How hair changes as we age

— by Alyson Walsh

Photo: Claire Pepper

Everything changes as we get older. Now that it’s au naturel and not dyed blonde, the texture of my hair is softer, more flyaway and demands a bit more attention. And while I have chosen this route and am continually banging on about grey hair – if you are committed to colour, then that’s fine, too. Each to their own.

There’s a section on hair – both grey and coloured – in my first book Style Forever. I interviewed the international hair colourist Josh Wood whose advice on looking after older hair was, ‘There’s a lot of work to keep hair looking supple and shiny and in a decent condition. But it’s worth it. ‘ With this in mind, I’ve been experimenting with different shampoos and conditioners in an attempt to find what’s best for my new greyish hair. One thing I’ve been trying to do is to avoid shampoos containing sulphates and silicon. I do use purple shampoos from time to time but my hair is not entirely grey, there are warm and cool Scandi tones to consider. Wood also recommended trimming hair regularly and applying a weekly conditioning treatment, but I’m trying to wash my hair less, so…

A bit on the expensive side but Living Proof Full Shampoo and conditioner leaves hair feeling more voluminous and smells wonderful. I’m a big fan. San Ceuticals is a chemical-free beauty range from New Zealand, Davines is an effective and ethical Italian beauty brand and 100 Acres Apothecary is based in the Cotswolds. Styling products I know and love, include: John Frieda’s Luxurious Volume range, Aveda’s Texture Tonic or Pure Abundance Style Prep and Bumble and Bumble’s thickening spray. These all add oomph. Generally, my haircare regime involves wrapping hair in a superior hair towel while I get on with my ablutions. Once unwrapped, I tend to leave hair till it’s nearly dry, smooth a small dollop of Colour Wow’s Kale Cocktail Bionic Tonic through with my hands and give it a quick two-minute, upside-down blow dry. As my hair feels flatter these days I occasionally use a root lift product (John Freida, Colour Wow and Living Proof all sell these) or a quick squirt of dry shampoo (this has the added benefit of brightening my Mallen Streak) and a small swoosh of Moroccan Oil on the ends to finish.

Post-menopause, some women suffer from thinning hair. I asked my friend the beauty writer Vicci Bentley for her advice on this:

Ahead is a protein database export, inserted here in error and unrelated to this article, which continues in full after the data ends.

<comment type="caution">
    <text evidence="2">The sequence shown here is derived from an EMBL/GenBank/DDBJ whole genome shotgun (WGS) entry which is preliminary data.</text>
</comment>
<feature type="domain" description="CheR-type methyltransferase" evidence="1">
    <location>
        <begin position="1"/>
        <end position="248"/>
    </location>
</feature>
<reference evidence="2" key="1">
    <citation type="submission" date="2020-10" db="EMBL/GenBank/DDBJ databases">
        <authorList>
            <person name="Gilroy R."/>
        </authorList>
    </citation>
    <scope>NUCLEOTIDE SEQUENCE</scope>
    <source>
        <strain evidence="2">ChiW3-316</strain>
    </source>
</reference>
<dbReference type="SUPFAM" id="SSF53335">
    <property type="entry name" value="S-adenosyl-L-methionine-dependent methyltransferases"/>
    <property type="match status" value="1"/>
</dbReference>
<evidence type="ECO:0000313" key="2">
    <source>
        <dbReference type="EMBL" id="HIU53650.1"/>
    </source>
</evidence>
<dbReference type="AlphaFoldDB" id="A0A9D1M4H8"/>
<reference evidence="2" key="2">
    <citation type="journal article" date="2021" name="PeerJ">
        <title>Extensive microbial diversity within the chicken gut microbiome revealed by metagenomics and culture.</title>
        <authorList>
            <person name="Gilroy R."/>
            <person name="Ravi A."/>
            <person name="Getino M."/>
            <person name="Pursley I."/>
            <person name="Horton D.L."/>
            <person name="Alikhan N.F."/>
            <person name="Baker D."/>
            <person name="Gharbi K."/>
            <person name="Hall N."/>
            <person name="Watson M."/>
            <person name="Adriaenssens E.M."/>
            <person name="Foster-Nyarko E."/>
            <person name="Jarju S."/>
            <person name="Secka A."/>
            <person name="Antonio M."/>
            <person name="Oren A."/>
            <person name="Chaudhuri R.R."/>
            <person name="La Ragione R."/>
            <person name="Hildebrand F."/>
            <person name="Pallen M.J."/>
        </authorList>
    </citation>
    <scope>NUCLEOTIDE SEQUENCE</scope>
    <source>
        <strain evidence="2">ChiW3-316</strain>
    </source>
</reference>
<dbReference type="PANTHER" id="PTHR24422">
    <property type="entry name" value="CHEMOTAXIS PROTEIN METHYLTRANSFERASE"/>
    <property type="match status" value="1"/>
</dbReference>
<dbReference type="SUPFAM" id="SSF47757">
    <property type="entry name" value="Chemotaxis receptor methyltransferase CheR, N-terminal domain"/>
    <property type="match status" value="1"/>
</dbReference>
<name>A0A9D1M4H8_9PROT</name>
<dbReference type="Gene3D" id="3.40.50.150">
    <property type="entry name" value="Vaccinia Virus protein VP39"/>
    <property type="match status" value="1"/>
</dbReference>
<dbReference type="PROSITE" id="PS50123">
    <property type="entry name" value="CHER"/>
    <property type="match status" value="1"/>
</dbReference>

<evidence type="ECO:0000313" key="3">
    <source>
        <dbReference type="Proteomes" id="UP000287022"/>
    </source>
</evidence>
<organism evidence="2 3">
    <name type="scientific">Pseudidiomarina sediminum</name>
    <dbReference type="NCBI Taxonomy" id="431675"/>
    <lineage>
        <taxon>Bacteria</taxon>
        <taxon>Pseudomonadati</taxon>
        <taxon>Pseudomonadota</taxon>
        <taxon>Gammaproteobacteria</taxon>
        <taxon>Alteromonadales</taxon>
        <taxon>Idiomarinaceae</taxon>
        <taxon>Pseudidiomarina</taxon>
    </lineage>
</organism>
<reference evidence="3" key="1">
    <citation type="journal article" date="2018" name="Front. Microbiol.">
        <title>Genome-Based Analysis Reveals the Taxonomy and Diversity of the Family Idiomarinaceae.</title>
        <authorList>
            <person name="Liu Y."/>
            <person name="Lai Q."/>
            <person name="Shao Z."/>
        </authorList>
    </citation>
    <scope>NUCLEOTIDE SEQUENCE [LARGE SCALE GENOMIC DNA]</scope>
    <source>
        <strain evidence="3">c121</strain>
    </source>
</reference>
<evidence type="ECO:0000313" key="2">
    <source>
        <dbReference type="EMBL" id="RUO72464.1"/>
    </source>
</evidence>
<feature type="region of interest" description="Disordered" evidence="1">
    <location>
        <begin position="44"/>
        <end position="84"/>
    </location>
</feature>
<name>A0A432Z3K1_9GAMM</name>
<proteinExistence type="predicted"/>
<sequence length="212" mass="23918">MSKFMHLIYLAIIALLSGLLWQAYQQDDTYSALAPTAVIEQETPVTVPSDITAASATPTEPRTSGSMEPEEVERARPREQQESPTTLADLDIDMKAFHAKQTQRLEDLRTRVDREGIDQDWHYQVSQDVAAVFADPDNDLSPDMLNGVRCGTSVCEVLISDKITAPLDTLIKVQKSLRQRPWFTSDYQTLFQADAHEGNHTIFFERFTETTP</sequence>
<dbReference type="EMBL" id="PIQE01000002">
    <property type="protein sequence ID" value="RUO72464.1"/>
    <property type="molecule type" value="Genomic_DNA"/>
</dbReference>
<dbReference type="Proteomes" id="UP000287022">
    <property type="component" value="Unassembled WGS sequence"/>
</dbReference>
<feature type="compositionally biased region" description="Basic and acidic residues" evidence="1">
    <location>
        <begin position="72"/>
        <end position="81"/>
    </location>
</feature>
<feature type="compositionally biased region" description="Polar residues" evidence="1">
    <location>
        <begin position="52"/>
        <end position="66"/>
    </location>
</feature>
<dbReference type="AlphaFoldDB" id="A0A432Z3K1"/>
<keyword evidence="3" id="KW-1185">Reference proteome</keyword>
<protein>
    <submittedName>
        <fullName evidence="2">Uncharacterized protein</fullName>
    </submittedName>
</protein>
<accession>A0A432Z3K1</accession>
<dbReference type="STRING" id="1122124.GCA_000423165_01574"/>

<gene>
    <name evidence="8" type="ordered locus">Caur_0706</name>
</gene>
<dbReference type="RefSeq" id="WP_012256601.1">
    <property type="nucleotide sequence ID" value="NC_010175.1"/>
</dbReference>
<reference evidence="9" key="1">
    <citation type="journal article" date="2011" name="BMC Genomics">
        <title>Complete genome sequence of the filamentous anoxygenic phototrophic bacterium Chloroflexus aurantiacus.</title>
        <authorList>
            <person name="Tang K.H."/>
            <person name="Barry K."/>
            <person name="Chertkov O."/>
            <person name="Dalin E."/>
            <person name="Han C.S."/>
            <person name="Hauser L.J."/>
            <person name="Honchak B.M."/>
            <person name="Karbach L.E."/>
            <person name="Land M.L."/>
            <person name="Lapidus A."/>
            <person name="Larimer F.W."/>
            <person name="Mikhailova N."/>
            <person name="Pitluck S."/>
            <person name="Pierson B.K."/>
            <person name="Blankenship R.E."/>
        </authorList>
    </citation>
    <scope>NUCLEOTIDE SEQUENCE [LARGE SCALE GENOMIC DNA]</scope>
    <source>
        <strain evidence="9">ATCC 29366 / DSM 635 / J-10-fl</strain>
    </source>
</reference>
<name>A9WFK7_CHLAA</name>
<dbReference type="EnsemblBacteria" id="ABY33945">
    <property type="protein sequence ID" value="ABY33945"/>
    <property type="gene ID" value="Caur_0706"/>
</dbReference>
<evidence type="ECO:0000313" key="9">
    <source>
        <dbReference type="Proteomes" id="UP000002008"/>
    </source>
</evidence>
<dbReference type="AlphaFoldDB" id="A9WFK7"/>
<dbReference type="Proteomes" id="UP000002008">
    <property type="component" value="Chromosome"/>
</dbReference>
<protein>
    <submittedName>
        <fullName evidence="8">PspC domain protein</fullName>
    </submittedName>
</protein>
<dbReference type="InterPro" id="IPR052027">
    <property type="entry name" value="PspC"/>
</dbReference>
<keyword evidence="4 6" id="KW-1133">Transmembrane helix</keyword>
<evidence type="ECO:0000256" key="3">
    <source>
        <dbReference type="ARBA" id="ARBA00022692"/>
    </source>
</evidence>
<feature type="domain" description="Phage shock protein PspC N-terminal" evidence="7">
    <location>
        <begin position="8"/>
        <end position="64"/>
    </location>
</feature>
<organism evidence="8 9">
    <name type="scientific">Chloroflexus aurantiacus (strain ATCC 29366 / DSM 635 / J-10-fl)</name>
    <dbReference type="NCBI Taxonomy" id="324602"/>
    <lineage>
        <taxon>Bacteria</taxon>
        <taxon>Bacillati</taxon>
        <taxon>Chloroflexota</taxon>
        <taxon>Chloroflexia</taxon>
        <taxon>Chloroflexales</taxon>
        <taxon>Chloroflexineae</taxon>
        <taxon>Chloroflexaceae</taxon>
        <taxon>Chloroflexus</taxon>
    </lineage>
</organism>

‘So, briefly what happens with androgenetic alopecia (AGA) is that due to heredity and hormone decline post-menopause, women start to notice that their hair thins all over, but especially around the crown/parting where the scalp shows through. Hair literally loses weight. This is caused by shrinking follicles which means the hair’s growth phase may shorten with each cycle (growth/resting/shedding) and eventually stop altogether. It is estimated that one-in-four post-menopausal women suffer from AGA. So it’s a double whammy, sod it!

The only thing proven to help female pattern baldness is the ingredient minoxidil. What minoxidil does is increase blood flow to the scalp and follicles, stimulating growth. Some products claim to reverse the shrinking process, so long as the follicles are still active – but this will take around 12 weeks before you notice a difference.  I think it holds AGA back just a little. It’s best to start using a product as soon as you notice thinning; Regaine do a foam that can be used daily. Otherwise, styling helps. Going short  and preferably layered can help to ease the drag on the follicles and hide the scalp. It’s also easier to zshoosh up shorter hair with temporary thickening sprays. l like Swell and Bumble & Bumble. But don’t over blow-dry or tug. Colourwise, hair that’s a similar colour to the scalp minimises contrast.’


Both the NHS website and Women’s Health Concern have some useful hair loss tips.


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Everything changes as we get older. Now that it’s au naturel and not dyed blonde, the texture of my hair is softer, more flyaway and demands a bit more attention.